Imagine that your independent variable, calories consumed, is continuously valued and ranges from 2,000 to 4,000 calories.

If we had to guess the average weight for a particular individual drawn at random from the entire sample, our best guess would be the average weight across all levels of calorie consumption in our sample. This guess may not be the most accurate guess we can come up with, because it doesn't take into account any individual characteristics. Although the guess may not be the most accurate (may be biased), it also has a low variance. It may be biased because our prediction for weight is the same regardless of whether we are told that an individual consumes 0 or 1,000,000 calories in a day. The variance is low because adding or removing an observation doesn't change our average weight of the sample by much if our sample size is large.

If we consider calorie consumption, our guess gets a little bit better. Consider running a regression where we model weight as a function of an intercept term and a term describing the daily caloric intake of an individual. The intercept tells us the average weight within the sample. The coefficient on "calories" tells us that our best guess for weight will change by "Beta" for every additional calorie consumed in a day.

But, non-parametric regression goes one step further. Consider this idea: the marginal effect of an additional calorie depends on how many calories the individual usually consumes in a day. Consider two cases - an emaciated adolescent compared with an Olympic Athlete. Perhaps the adolescent is only consuming 1,500 calories in a day. Because this amount is deficient, the marginal effect of an additional calorie is large. Consuming more food in a day for the child means gaining weight (in a possibly healthy way). In the case of the Olympic Athlete, perhaps they burn everything they consume due to rigorous training schedules. In this case, we may consider that consuming an additional calorie has little effect on weight.

So, perhaps increased caloric intake has a diminishing marginal effect on an individual's weight.

If we were to incorporate this into our model, we may create "bins" which partition our independent variable, "daily caloric intake" in a way that better explains our dependent variable, "weight". Usually when creating non-parametric models, we might assume that our data are uniformly and evenly distributed within each bin.

Start by incorporating two bins into our model: one for individuals who are "calorie deficient" (below 2,500 calories / day) and one for individuals who are "calorie sufficient" (above 2,500 calories / day). Regressing weight as a function of caloric intake, as well as indicator variables for "calorie deficient" and "calorie sufficient" may tell us a better story. We may realize there is a new relationship between calories and weight, and that our "Beta" coefficient on "calories" has now changed because we removed some bias. But we also have new marginal effects on top of that. The coefficients on our indicator variables describe how the marginal effect of an additional calorie changes depending on how many calories the individual usually consumes.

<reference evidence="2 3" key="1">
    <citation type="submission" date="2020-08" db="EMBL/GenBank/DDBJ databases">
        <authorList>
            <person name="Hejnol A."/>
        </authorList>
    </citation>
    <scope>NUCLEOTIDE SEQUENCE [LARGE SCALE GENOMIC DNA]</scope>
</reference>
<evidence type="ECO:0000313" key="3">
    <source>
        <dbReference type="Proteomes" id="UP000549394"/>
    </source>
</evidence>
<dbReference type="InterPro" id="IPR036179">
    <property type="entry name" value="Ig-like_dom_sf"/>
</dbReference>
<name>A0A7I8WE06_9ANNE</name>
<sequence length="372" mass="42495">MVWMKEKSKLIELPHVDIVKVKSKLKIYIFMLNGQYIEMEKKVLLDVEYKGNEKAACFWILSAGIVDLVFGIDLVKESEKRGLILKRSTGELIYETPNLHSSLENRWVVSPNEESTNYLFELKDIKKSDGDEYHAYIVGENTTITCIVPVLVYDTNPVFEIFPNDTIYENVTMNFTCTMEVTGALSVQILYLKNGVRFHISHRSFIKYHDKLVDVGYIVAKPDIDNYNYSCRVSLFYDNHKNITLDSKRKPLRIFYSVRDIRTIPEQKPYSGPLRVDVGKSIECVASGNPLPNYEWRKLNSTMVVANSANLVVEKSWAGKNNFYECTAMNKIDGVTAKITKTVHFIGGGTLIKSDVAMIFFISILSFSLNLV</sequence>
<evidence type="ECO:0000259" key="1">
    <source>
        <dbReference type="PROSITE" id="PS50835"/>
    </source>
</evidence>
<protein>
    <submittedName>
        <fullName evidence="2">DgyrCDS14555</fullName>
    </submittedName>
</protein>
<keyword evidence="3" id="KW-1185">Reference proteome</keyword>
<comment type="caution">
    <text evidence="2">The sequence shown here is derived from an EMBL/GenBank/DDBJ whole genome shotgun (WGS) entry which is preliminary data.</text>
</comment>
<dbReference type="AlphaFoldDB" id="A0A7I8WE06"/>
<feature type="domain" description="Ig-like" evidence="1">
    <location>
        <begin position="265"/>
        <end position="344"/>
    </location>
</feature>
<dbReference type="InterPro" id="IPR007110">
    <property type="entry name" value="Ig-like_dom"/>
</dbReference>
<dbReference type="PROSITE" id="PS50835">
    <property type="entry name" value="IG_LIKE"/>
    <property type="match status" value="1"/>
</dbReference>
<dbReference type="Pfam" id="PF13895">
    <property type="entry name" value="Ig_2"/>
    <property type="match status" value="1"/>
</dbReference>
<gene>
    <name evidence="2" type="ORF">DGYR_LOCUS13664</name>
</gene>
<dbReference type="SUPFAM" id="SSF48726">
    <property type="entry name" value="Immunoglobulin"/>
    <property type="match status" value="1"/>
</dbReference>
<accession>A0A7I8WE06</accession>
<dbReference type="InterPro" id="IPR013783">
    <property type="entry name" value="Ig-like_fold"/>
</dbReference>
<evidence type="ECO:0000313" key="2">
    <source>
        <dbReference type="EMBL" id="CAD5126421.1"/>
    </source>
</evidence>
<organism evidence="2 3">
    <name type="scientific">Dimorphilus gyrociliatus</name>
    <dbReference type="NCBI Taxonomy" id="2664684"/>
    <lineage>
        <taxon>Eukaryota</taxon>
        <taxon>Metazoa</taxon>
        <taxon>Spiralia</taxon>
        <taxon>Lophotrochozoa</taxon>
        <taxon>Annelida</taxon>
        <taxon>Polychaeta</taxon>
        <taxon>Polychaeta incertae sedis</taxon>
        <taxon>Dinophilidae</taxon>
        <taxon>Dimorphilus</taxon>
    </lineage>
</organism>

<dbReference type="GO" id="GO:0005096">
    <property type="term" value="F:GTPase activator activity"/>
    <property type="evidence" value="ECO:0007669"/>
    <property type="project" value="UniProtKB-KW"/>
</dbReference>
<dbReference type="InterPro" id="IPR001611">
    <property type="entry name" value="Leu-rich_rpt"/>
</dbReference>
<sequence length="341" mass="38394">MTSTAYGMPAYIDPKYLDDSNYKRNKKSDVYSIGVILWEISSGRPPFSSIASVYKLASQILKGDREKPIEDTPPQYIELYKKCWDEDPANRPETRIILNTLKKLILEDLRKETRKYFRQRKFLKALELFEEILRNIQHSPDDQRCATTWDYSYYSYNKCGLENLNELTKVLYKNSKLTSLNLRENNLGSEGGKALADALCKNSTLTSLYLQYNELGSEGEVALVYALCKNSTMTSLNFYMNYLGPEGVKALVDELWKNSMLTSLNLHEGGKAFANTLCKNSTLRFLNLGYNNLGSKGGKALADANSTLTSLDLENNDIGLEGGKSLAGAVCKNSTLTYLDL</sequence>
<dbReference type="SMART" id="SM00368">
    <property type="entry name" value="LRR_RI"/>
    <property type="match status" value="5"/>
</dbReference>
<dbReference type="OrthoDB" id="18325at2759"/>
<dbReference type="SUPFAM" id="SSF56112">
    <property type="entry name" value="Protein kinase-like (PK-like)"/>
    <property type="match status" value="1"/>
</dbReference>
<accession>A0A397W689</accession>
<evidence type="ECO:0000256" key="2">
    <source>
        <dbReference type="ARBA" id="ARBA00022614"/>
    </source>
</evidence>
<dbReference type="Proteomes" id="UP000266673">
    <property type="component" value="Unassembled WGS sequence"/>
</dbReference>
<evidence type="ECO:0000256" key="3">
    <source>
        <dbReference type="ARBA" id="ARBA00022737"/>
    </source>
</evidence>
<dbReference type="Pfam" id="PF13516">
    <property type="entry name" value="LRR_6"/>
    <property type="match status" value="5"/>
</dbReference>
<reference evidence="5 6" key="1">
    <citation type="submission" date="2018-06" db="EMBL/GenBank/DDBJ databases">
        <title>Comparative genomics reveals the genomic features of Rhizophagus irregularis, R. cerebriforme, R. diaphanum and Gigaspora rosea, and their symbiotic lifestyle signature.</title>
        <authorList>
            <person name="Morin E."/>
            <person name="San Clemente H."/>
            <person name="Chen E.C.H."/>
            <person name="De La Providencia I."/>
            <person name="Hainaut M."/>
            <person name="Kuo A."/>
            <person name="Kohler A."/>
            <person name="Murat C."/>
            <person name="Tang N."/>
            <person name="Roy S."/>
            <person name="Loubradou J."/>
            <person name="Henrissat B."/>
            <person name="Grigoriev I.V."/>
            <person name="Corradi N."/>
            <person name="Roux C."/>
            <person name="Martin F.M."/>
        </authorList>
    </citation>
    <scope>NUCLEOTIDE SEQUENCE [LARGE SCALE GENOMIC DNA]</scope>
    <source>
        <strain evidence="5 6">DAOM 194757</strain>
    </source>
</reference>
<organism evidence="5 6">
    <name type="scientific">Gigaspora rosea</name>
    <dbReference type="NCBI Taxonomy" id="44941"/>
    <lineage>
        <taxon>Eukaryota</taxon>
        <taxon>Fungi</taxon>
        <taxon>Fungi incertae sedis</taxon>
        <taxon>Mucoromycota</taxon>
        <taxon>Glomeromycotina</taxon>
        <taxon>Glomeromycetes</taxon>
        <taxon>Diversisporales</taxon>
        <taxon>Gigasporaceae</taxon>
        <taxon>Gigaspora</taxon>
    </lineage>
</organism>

By creating bins, we are forcing our model to "predict the average weight within each bin". As the width of the bins decreases (as our bins get smaller and include a smaller range of caloric intake), the average weight in each bin converges to the observed weights in each bin, because the average is based off of fewer data points with a smaller range. However, the smaller number of observations means that this average comes with a higher variance. Changing one observation has a large effect on our average guess within each bin.

At the extreme, we can create bins with only one observation. The average of this bin will be equivalent to the observed level of caloric intake, which implies that our estimator has 0 bias. However, the variance is very large because our sample within each bin is very small (size of 1), and our average is very susceptible to changes in our sample. If we randomly resampled from our population, our estimator for a particular bin would surely be different. Our estimator has lots of variance, but is not biased.

As the width of bins increases (as our bins get larger and include a larger range of caloric intake), the average weight in each bin may have additional bias. We are forcing the marginal effect of a calorie to be the same within a larger group of individuals, when in reality this may not be the case. However, adding or removing an observation within this bin has very little effect on our estimator (the variance of our estimator is very low).

So, in general: non-parametric regressions suffer from a bias-variance trade off. Partitioning data into smaller bins means that our estimators for each bin will have less bias at the cost of our estimators having a high variance, whereas partitioning data into larger bins means that our estimators for each bin will have less variance at the cost of having more bias. Consider the attributes of your average "guess" within each bin and how they will change as the size of the bins changes: 1 data point or observation in a bin implies a "perfect" average which is very susceptible to changes in data (large variance), versus an infinite number of points in a bin which implies an imperfect average (the average doesn't perfectly guess every point in the bin) with very little variance (adding / dropping an observation has little to no effect).